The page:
JOHNSTON, Iowa -- Mike Feinberg wants to start a new campaign. He wants to call it the "check your seat" campaign.
As a sales representative for a medical supplies company, Feinberg flies a lot. He's experienced flight delays, long waits on the tarmac and bad customer service. But he'd never experienced anything like what he encountered on an American Airlines' flight on Jan. 12, 2016.
He was returning to Des Moines from St. Louis when he started to feel uncomfortable. He asked himself, "What is this feeling?" And then realized, "Oh, I'm wet."
By this time, Feinberg had been sitting in his first class seat - an upgrade - for about an hour.
"I turn to the gentleman next to me... and I go, 'Is your seat wet?' And he goes, 'No.' And I said, 'Mine is.'"
It didn't take long for Feinberg to realize what he was sitting in.
"So, I just kind of reach down between my seat to see what's going on, and I go, 'It's urine.'"
Feinberg, whose pants were now soaked, contacted the flight attendant, who offered him blankets and a plastic bag to sit on. She also explained that an older passenger on a previous flight appeared to have trouble making it to the restroom and "must have missed once."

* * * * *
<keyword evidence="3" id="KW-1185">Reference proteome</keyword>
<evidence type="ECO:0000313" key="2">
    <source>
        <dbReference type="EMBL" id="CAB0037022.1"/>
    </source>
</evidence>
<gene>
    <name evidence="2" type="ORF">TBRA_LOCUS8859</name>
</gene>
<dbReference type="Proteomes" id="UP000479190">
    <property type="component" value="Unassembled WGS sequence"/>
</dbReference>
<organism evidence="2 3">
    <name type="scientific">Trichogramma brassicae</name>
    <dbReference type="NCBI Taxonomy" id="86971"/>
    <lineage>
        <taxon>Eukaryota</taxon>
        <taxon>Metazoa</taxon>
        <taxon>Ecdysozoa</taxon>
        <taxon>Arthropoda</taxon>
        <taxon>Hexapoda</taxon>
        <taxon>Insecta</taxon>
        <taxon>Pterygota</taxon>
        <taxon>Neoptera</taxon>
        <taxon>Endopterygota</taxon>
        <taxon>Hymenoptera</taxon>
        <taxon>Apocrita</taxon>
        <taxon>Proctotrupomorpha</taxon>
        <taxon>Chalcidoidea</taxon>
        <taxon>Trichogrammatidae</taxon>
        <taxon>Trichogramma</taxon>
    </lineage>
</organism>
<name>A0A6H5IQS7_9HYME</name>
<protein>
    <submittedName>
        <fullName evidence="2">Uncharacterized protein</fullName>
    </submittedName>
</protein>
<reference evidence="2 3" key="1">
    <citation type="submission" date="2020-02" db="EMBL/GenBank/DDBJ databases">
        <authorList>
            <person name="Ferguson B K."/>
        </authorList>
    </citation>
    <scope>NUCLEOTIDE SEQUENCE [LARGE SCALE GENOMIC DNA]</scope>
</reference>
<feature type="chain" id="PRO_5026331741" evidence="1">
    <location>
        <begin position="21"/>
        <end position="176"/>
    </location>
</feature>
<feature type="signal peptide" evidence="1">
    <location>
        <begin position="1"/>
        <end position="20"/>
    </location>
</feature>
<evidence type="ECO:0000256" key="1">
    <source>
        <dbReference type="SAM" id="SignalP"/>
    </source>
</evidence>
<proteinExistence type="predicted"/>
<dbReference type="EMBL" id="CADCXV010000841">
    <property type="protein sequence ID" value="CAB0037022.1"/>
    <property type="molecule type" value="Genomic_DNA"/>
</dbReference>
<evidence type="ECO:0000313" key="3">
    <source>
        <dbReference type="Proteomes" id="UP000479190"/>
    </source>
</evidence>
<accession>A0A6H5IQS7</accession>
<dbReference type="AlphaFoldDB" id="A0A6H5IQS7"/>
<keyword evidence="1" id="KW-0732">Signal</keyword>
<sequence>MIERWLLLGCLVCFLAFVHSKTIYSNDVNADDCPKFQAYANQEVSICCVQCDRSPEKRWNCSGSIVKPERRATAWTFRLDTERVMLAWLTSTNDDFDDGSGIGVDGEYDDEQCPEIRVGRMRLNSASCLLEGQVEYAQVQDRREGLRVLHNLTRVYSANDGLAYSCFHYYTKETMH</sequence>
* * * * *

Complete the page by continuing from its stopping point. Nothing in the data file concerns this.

Feinberg's experience with American Airlines didn't get much better when he reached the gate, about three hours later. He says he explained the situation to the gate attendant, who "looked at me like that's terrible, but what do you want me to do about it."
American eventually provided a shower and a pair of pajamas for Feinberg to change into. An airline representative also offered a $200 voucher for a future flight.
Feinberg characterizes that as "an insult." He also says the bigger issue is how American Airlines cleans its planes between flights and how the airline handles bio-hazardous waste.
"I don't know who was sitting there before. He could have been the nicest guy in the world, but could have Hepatitis B, Hepatitis C, could have had Ebola. I don't know what the guy had."
American Airlines refused to give Feinberg its protocols for dealing with bio-hazardous waste, saying it’s a privacy issue.
“Biohazard is not a privacy issue. It’s a policy. It’s a procedure,” Feinberg said.
When Channel 13's Sonya Heitshusen contacted American Airlines, a spokesperson said, "Our aircraft cleaners are trained to look for visible items like trash left on the seats, floor and seatback pockets. We regret that the cleaners did not detect that this particular seat was wet. If our customer service agents or flight crew had been notified before the flight, we would have removed the affected seat cushion and replaced it with a new, clean one."
The airline also increased Feinberg's compensation to $1,000, refunded the 10,000 frequent flyer miles he'd used on the flight and paid for his $500 suit.
However, the airline did not provide us with its policy regarding the disposal of bio-hazardous waste.
"The biggest issue is what are we gonna do in the future when this happens to people?" asks Feinberg.
Feinberg knows what he'll do in the future.
"I'll check my seat first before I sit down. I don't want any more surprises."